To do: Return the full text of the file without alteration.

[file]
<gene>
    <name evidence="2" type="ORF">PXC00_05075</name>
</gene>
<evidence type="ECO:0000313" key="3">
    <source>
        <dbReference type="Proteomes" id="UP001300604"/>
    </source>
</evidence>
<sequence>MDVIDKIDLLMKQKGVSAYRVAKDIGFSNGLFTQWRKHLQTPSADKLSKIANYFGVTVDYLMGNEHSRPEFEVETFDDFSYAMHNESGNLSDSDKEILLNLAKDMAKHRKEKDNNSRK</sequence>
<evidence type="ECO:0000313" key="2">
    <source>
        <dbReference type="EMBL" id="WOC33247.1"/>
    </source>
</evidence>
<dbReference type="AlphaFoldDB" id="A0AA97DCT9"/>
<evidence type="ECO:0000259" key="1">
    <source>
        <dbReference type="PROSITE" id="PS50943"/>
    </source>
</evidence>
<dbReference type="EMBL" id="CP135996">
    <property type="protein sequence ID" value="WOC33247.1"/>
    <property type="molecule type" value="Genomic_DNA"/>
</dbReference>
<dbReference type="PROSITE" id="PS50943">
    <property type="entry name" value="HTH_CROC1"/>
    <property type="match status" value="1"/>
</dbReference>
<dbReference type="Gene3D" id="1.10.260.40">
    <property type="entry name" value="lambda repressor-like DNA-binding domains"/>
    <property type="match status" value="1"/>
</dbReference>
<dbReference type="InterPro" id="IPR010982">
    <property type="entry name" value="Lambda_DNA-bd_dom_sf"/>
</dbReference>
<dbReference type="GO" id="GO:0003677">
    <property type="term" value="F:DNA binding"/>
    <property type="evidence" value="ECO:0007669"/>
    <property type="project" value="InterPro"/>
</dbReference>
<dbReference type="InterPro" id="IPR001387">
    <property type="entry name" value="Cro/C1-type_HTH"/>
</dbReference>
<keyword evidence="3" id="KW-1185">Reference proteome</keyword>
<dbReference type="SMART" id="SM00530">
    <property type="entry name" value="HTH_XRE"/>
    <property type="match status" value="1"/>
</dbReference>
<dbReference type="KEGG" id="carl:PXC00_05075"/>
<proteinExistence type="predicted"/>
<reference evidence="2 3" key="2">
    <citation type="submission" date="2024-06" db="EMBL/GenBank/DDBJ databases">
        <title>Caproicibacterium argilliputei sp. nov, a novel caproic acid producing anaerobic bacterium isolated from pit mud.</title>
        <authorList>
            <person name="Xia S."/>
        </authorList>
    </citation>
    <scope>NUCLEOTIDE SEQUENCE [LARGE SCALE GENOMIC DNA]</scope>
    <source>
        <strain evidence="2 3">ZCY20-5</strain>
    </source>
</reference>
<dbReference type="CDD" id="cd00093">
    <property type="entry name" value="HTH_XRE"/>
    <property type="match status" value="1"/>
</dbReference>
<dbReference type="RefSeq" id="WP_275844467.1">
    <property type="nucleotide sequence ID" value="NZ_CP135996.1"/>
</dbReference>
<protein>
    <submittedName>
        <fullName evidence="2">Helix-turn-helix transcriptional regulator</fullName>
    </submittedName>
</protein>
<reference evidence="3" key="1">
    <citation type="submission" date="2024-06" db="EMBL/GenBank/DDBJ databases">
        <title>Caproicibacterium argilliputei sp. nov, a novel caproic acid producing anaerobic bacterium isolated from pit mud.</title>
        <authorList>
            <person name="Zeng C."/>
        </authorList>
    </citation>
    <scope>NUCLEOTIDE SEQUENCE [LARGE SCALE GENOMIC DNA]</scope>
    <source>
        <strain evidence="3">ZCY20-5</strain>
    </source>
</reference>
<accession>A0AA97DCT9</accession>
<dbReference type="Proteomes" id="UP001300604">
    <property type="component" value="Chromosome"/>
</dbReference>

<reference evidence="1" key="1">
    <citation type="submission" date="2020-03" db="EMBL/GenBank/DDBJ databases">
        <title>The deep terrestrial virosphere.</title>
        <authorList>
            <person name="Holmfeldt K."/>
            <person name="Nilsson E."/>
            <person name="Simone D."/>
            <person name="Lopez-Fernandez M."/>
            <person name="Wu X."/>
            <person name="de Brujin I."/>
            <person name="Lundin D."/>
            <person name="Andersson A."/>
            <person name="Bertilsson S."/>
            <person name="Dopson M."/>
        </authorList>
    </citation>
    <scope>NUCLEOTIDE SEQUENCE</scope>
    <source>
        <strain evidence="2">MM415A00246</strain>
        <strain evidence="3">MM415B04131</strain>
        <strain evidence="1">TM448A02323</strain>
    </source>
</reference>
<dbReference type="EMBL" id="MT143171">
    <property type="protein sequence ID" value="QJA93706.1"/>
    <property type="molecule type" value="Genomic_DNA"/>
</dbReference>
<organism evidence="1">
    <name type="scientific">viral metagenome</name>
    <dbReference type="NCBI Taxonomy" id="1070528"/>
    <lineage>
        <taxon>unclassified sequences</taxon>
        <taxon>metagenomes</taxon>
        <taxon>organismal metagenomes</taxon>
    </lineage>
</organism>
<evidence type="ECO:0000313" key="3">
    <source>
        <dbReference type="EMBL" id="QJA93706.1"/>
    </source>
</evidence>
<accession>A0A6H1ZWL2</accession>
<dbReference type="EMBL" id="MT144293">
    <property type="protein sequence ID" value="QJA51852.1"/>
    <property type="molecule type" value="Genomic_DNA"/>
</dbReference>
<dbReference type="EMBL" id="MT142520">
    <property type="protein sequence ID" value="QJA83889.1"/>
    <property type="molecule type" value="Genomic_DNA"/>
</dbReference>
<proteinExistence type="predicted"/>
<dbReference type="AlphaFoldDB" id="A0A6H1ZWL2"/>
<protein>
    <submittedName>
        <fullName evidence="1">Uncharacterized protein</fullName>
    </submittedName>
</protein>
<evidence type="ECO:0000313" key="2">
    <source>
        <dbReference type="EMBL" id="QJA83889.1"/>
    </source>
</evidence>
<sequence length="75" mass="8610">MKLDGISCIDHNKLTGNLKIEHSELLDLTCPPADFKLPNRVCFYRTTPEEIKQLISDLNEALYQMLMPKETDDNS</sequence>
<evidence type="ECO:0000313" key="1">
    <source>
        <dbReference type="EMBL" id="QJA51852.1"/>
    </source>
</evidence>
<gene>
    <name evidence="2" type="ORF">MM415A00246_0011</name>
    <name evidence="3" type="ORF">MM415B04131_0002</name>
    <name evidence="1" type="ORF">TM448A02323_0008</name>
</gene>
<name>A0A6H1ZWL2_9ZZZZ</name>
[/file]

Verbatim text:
<gene>
    <name evidence="2" type="ORF">PXC00_05075</name>
</gene>
<evidence type="ECO:0000313" key="3">
    <source>
        <dbReference type="Proteomes" id="UP001300604"/>
    </source>
</evidence>
<sequence>MDVIDKIDLLMKQKGVSAYRVAKDIGFSNGLFTQWRKHLQTPSADKLSKIANYFGVTVDYLMGNEHSRPEFEVETFDDFSYAMHNESGNLSDSDKEILLNLAKDMAKHRKEKDNNSRK</sequence>
<evidence type="ECO:0000313" key="2">
    <source>
        <dbReference type="EMBL" id="WOC33247.1"/>
    </source>
</evidence>
<dbReference type="AlphaFoldDB" id="A0AA97DCT9"/>
<evidence type="ECO:0000259" key="1">
    <source>
        <dbReference type="PROSITE" id="PS50943"/>
    </source>
</evidence>
<dbReference type="EMBL" id="CP135996">
    <property type="protein sequence ID" value="WOC33247.1"/>
    <property type="molecule type" value="Genomic_DNA"/>
</dbReference>
<dbReference type="PROSITE" id="PS50943">
    <property type="entry name" value="HTH_CROC1"/>
    <property type="match status" value="1"/>
</dbReference>
<dbReference type="Gene3D" id="1.10.260.40">
    <property type="entry name" value="lambda repressor-like DNA-binding domains"/>
    <property type="match status" value="1"/>
</dbReference>
<dbReference type="InterPro" id="IPR010982">
    <property type="entry name" value="Lambda_DNA-bd_dom_sf"/>
</dbReference>
<dbReference type="GO" id="GO:0003677">
    <property type="term" value="F:DNA binding"/>
    <property type="evidence" value="ECO:0007669"/>
    <property type="project" value="InterPro"/>
</dbReference>
<dbReference type="InterPro" id="IPR001387">
    <property type="entry name" value="Cro/C1-type_HTH"/>
</dbReference>
<keyword evidence="3" id="KW-1185">Reference proteome</keyword>
<dbReference type="SMART" id="SM00530">
    <property type="entry name" value="HTH_XRE"/>
    <property type="match status" value="1"/>
</dbReference>
<dbReference type="KEGG" id="carl:PXC00_05075"/>
<proteinExistence type="predicted"/>
<reference evidence="2 3" key="2">
    <citation type="submission" date="2024-06" db="EMBL/GenBank/DDBJ databases">
        <title>Caproicibacterium argilliputei sp. nov, a novel caproic acid producing anaerobic bacterium isolated from pit mud.</title>
        <authorList>
            <person name="Xia S."/>
        </authorList>
    </citation>
    <scope>NUCLEOTIDE SEQUENCE [LARGE SCALE GENOMIC DNA]</scope>
    <source>
        <strain evidence="2 3">ZCY20-5</strain>
    </source>
</reference>
<dbReference type="CDD" id="cd00093">
    <property type="entry name" value="HTH_XRE"/>
    <property type="match status" value="1"/>
</dbReference>
<dbReference type="RefSeq" id="WP_275844467.1">
    <property type="nucleotide sequence ID" value="NZ_CP135996.1"/>
</dbReference>
<protein>
    <submittedName>
        <fullName evidence="2">Helix-turn-helix transcriptional regulator</fullName>
    </submittedName>
</protein>
<reference evidence="3" key="1">
    <citation type="submission" date="2024-06" db="EMBL/GenBank/DDBJ databases">
        <title>Caproicibacterium argilliputei sp. nov, a novel caproic acid producing anaerobic bacterium isolated from pit mud.</title>
        <authorList>
            <person name="Zeng C."/>
        </authorList>
    </citation>
    <scope>NUCLEOTIDE SEQUENCE [LARGE SCALE GENOMIC DNA]</scope>
    <source>
        <strain evidence="3">ZCY20-5</strain>
    </source>
</reference>
<accession>A0AA97DCT9</accession>
<dbReference type="Proteomes" id="UP001300604">
    <property type="component" value="Chromosome"/>
</dbReference>

<reference evidence="1" key="1">
    <citation type="submission" date="2020-03" db="EMBL/GenBank/DDBJ databases">
        <title>The deep terrestrial virosphere.</title>
        <authorList>
            <person name="Holmfeldt K."/>
            <person name="Nilsson E."/>
            <person name="Simone D."/>
            <person name="Lopez-Fernandez M."/>
            <person name="Wu X."/>
            <person name="de Brujin I."/>
            <person name="Lundin D."/>
            <person name="Andersson A."/>
            <person name="Bertilsson S."/>
            <person name="Dopson M."/>
        </authorList>
    </citation>
    <scope>NUCLEOTIDE SEQUENCE</scope>
    <source>
        <strain evidence="2">MM415A00246</strain>
        <strain evidence="3">MM415B04131</strain>
        <strain evidence="1">TM448A02323</strain>
    </source>
</reference>
<dbReference type="EMBL" id="MT143171">
    <property type="protein sequence ID" value="QJA93706.1"/>
    <property type="molecule type" value="Genomic_DNA"/>
</dbReference>
<organism evidence="1">
    <name type="scientific">viral metagenome</name>
    <dbReference type="NCBI Taxonomy" id="1070528"/>
    <lineage>
        <taxon>unclassified sequences</taxon>
        <taxon>metagenomes</taxon>
        <taxon>organismal metagenomes</taxon>
    </lineage>
</organism>
<evidence type="ECO:0000313" key="3">
    <source>
        <dbReference type="EMBL" id="QJA93706.1"/>
    </source>
</evidence>
<accession>A0A6H1ZWL2</accession>
<dbReference type="EMBL" id="MT144293">
    <property type="protein sequence ID" value="QJA51852.1"/>
    <property type="molecule type" value="Genomic_DNA"/>
</dbReference>
<dbReference type="EMBL" id="MT142520">
    <property type="protein sequence ID" value="QJA83889.1"/>
    <property type="molecule type" value="Genomic_DNA"/>
</dbReference>
<proteinExistence type="predicted"/>
<dbReference type="AlphaFoldDB" id="A0A6H1ZWL2"/>
<protein>
    <submittedName>
        <fullName evidence="1">Uncharacterized protein</fullName>
    </submittedName>
</protein>
<evidence type="ECO:0000313" key="2">
    <source>
        <dbReference type="EMBL" id="QJA83889.1"/>
    </source>
</evidence>
<sequence length="75" mass="8610">MKLDGISCIDHNKLTGNLKIEHSELLDLTCPPADFKLPNRVCFYRTTPEEIKQLISDLNEALYQMLMPKETDDNS</sequence>
<evidence type="ECO:0000313" key="1">
    <source>
        <dbReference type="EMBL" id="QJA51852.1"/>
    </source>
</evidence>
<gene>
    <name evidence="2" type="ORF">MM415A00246_0011</name>
    <name evidence="3" type="ORF">MM415B04131_0002</name>
    <name evidence="1" type="ORF">TM448A02323_0008</name>
</gene>
<name>A0A6H1ZWL2_9ZZZZ</name>